If you work at the U.S. Education Department, you can have your personal and work email on the same smartphone. Not so at the Environmental Protection Agency, where employees can’t put personal email on agency-issued phones.
President Barack Obama drools over his daughters’ iPhones, but has long been restricted to a super-secure BlackBerry. Over at the Interior Department, top staffers are routinely issued iPhones.
Then there’s Hillary Clinton, who followed her own path as secretary of state, with a private email on a home-based server and one BlackBerry for both statecraft and yoga routines. Clinton said she adhered to the rules in place at the time.
The U.S. government is struggling to tame a technological free-for-all for its 2.7 million civilian employees and their myriad phones, tablets and other devices. What’s emerged is a patchwork quilt of rules and practices that vary from agency to agency, all of which leave room for interpretation.
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And it’s only going to get trickier. A new generation of workers now have better mobile devices than their agencies’ clunky options, and are pushing for more access and quicker connections. But that means greater security risks.
“You have a lot of people who want to use their own device,” said Daniel Castro, vice president of the Information Technology & Innovation Foundation, a Washington-based think tank. “You have people bringing in their iPhones because they didn’t want to use a BlackBerry.”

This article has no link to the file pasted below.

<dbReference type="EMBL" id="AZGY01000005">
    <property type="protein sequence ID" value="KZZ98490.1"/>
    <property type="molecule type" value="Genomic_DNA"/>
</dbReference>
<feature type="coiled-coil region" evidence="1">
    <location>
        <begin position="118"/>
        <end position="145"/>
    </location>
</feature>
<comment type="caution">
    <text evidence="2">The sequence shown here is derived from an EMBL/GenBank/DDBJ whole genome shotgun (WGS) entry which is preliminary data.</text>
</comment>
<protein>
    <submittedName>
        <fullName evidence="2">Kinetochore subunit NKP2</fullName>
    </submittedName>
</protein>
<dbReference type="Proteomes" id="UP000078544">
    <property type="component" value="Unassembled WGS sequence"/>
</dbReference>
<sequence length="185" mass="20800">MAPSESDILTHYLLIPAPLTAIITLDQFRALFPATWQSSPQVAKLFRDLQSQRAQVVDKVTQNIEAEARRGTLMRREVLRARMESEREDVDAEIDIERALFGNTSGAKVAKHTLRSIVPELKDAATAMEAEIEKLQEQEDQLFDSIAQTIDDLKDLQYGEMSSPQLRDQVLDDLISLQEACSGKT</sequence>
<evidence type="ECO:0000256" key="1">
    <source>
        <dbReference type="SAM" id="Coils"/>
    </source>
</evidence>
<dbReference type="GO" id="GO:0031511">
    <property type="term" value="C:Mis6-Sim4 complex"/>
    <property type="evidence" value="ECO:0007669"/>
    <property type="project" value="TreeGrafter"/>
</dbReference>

The newer devices make it easier to mix emails for business and pleasure.
When Clinton was secretary of state from 2009 to early 2013, the State Department’s security restrictions barred having two email accounts on a government phone. White House spokesman Josh Earnest said it wasn’t until January 2012 that some White House staffers could put work email on their own devices.
Analysts say it’s often those at the top of the pyramid who feel they can shun the rules. While the State Department counseled embassy employees not to use personal emails for government business, for example, Clinton was using her own email account.
Gary Gensler, the former chairman of the Commodity Futures Trading Commission, used a private email when working from home. And the former head of the EPA, Lisa Jackson, sent emails using the alias Richard.Windsor@epa.gov. And an inspector’s general report said Rafael Moure-Eraso, chairman of the Chemical Safety Board, improperly used a private email for government work in 2013. He says he has corrected the practice.